I’ve contacted Microsoft about this a long while back and they said much the same as yourself, that it would eventually rumble down the pipes. But nearing the end of January, I thought it to be here long before now.
        In your last paragraph, you mention Windows 10. This is actually a Windows 11 unit.
        If 22H2 isn’t here by the next major update, would you recommend forcing the download?

        1. Sorry Nicke, I thought all the machines were running Windows 10. I wouldn’t be overly concerned that the update hasn’t been offered to you as yet. The 22H2 update for Windows 11 includes several known issues which have yet to be fixed. It might be that your machine is vulnerable to one of these known issues and MS is holding back the update until they come up with a fix. Or, as mentioned already, it might just be a matter of waiting until it hits your machine. Either way, you’ll have plenty of time before the next major update is due. MS has already announced that Windows 11 will receive feature updates only once per year. So, the next update will be 23H2 which won’t be released until the second half of 2023. I would sit tight for now and, if the 22H2 update hasn’t been offered to you by (say) June, review the situation then.

          Did you buy this laptop with Windows 11 pre-installed or did it come with Windows 10 and you upgraded to Windows 11?

      2. Jim, I’m replying to here because there was no ‘Reply’ under your last response.
        As to your question, whether this laptop came with Windows 10 or Windows 11 preinstalled… the latter is true sir.

        1. Okay, well that tells me the machine meets all Windows 11 requirements, so no problem there.

          If you’ve been receiving and installing other Windows updates on that machine okay then obviously Windows Update is not broken, so my previous advice applies.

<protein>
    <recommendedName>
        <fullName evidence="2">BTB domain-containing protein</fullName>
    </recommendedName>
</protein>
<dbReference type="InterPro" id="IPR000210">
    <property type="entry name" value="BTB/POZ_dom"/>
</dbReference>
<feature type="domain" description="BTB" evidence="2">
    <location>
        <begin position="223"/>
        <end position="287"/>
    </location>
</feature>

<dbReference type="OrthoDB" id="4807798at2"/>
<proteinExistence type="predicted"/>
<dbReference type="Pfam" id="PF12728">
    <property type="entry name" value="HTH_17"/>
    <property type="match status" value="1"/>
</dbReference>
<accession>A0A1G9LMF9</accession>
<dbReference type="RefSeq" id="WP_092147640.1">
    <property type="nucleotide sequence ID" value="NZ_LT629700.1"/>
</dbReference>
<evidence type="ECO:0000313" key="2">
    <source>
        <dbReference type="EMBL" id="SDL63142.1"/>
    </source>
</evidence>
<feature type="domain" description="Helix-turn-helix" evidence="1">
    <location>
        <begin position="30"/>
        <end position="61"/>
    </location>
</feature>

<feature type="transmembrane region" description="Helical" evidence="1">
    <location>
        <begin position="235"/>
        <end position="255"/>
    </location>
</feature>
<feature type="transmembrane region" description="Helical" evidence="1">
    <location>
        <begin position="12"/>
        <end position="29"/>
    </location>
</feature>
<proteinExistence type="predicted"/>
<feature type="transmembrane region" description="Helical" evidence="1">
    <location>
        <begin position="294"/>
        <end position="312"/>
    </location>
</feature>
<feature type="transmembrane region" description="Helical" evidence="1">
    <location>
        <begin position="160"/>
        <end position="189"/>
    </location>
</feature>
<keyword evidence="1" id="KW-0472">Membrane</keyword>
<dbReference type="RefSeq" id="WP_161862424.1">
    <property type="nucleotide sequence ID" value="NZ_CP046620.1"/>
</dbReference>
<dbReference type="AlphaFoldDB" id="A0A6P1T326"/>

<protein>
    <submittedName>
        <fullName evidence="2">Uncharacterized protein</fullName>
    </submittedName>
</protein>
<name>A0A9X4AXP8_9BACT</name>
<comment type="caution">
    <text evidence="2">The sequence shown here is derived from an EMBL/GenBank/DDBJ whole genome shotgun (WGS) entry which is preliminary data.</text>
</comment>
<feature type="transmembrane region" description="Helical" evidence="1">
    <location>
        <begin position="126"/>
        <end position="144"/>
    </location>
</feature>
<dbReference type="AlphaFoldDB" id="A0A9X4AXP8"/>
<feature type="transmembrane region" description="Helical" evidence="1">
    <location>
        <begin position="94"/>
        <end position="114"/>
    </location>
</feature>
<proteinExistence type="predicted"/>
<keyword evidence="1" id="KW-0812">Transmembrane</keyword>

If you give me permission to contact you via email, I can provide you with my email address for future reference.

          As I mentioned earlier, no need for you to be concerned right now, we’ll wait and see how things pan out.

  3. My 6-year-old PC is perfectly happy with 10. It can do everything I ask of it.
    But after 14 May 2024, when Win 10 support ends and my PC stops getting updates, does that include Defender updates too?
    If the answer is yes, no more Defender updates, which AV package is recommended?

    1. Hey Steve,

      End-of-support means no more updates of any kind, including security updates. That said, support for Windows 10 doesn’t end until October 2025. Support for the current Windows 10 version (22H2) ends in May 2024 but there will be further new versions (of Windows 10) that will take support through to October 2025.

      Hope that clarifies.

      1. October 2025? Ha! That’s great. I might be dead by then. Win 12 might be out. Joe might get re-elected president. Thanks for clarification.

        1. I think there’s every chance that a Windows 12 might be available by then Steve. I’ve covered that eventuality in an upcoming article… keep an eye out for that one mate.